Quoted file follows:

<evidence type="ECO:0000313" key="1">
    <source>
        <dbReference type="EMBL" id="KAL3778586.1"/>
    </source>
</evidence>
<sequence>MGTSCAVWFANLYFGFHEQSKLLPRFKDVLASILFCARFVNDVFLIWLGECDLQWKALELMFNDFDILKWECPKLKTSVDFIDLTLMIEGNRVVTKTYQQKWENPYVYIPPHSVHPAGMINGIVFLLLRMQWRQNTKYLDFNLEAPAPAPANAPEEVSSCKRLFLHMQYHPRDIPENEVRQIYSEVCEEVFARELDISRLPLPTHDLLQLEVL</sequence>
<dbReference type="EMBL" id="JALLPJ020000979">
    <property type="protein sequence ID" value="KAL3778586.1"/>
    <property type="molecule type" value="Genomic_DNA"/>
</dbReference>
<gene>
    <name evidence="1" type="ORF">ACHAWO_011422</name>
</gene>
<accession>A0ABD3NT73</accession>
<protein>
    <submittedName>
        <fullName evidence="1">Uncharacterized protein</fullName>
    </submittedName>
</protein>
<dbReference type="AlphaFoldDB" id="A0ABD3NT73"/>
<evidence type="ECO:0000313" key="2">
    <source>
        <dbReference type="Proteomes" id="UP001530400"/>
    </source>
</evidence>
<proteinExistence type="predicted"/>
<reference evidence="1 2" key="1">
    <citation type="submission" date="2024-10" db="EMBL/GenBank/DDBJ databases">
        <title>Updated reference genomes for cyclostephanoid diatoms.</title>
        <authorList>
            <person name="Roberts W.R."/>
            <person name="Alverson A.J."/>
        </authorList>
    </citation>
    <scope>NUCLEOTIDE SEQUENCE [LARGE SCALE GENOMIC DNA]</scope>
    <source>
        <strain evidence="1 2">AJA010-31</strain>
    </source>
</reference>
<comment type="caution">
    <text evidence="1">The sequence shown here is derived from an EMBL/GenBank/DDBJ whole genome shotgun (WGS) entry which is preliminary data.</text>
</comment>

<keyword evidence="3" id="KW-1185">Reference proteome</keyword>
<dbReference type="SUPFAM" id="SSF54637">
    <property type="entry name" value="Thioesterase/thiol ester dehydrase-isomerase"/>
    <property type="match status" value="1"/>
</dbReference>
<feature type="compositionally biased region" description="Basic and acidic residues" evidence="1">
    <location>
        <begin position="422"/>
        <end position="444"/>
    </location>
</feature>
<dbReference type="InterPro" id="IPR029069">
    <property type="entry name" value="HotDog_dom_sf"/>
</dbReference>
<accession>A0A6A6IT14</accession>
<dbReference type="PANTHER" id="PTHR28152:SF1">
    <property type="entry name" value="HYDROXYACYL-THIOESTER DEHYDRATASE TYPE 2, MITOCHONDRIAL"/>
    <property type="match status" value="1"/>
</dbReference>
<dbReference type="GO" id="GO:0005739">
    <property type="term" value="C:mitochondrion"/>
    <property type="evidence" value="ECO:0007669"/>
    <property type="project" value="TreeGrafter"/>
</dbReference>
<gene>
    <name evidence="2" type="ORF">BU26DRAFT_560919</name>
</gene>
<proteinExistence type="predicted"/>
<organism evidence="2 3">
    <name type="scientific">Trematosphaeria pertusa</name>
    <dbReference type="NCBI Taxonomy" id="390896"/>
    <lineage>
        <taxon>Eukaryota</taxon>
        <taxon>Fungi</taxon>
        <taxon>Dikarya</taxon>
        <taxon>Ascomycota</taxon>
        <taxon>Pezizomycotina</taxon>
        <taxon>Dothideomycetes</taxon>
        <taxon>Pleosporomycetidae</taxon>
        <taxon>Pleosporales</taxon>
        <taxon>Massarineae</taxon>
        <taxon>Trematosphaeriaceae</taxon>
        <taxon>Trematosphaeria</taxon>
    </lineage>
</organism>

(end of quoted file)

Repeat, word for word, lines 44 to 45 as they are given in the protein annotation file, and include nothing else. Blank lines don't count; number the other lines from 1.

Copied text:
<dbReference type="SUPFAM" id="SSF54637">
    <property type="entry name" value="Thioesterase/thiol ester dehydrase-isomerase"/>